I'll recover. One day.
I mean, it's getting to be a mouthful, why not just say start voting now?
It's time for some low-grade filler stuff that seems to involve a conga ahead of the recap video.
Generally, the sections picked are decent - you can at least see Brunette in hers, Belgium really does stand out after the ballad-heavy start. Blanka sounds the most conventional, Iru has picked a bit where she's just wailing and it's followed by Piqued Jacques doing much the same.
I’ve never done anything like this before, many, many times. I think I’ve watched this kind of 80s rock cycle in and out of fashion three or four times now, and I’ve no idea whether it’s currently IN or OUT. Staged well though – and Australia are good at that – I think this can justify the producers’ faith in it as the show closer. My main quibble is that bringing the song to a grand crescendo, then stopping, then thinking for a second, then muttering “alright”… it might drain a tiny amount of the excitement away?
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Apparently I was misled, and what I in fact have signed up for here is the Voyager arena tour plus 36 guest acts. Really, really enjoyed that one and right at the last second I think they may have stolen the semi-final win from the Austrians. Caveat though - Europe traditionally doesn't like televoting for Australia, because Europe clearly has a blind spot.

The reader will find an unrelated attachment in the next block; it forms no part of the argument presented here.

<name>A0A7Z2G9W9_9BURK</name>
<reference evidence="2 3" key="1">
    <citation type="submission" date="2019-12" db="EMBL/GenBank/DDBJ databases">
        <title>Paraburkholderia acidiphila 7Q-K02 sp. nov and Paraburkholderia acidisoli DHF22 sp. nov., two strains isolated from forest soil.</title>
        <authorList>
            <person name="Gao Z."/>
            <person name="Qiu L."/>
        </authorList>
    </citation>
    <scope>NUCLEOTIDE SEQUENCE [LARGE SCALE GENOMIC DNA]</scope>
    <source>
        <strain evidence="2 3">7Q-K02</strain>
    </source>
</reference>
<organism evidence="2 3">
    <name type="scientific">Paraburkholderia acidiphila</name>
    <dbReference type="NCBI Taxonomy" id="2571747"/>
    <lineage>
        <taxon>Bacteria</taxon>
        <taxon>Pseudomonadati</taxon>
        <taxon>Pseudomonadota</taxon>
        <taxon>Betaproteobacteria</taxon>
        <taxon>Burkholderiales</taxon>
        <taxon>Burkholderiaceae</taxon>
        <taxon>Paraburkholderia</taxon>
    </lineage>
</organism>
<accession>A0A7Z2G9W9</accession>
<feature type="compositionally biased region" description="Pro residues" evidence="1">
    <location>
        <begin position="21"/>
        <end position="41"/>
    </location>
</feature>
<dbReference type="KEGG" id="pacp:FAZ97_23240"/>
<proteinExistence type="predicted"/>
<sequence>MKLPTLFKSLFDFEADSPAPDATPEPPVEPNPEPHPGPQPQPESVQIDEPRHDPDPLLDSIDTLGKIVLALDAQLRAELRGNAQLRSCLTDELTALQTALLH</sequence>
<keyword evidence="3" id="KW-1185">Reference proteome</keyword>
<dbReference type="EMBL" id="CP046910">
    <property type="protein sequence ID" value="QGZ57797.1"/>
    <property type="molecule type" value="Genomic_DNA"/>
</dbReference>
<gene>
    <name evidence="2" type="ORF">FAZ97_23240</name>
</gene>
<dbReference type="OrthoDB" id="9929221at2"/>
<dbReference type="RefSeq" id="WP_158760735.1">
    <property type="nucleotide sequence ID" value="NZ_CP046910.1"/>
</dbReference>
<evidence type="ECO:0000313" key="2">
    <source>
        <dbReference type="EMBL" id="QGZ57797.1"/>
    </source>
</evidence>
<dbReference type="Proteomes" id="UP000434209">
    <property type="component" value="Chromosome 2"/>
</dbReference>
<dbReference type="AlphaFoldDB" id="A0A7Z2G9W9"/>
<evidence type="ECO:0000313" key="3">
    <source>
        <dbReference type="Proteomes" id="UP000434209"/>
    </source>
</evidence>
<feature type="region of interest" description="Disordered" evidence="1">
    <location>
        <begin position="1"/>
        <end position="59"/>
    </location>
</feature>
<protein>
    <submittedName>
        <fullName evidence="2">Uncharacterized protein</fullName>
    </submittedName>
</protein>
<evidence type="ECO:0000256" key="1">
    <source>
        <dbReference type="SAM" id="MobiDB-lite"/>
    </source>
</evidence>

What an excellent last song from Australia – and let’s hope it isn’t their last go at the contest (their EBU Eurovision contract expires this year). Voyager shows they know their stuff, and they ooze professionalism. The song isn’t half bad – but truthfully, they had a much better one last year in the Aussie national final.
The song starts in the driving seat of the kind of car your cousin had when he was sixteen and fancied himself a lady’s man. The band is arranged around the stage, and there’s a lack of interaction, which seems to be the thing that spoils things in a televoting era. There’s some odd camera work going on here. The Aussies like wide shots, cutaways, and a few shots of people getting into place for whatever comes next.
All kudos for the naffness of men with one foot up on the car playing their GEETARS.
An excellent end to the show.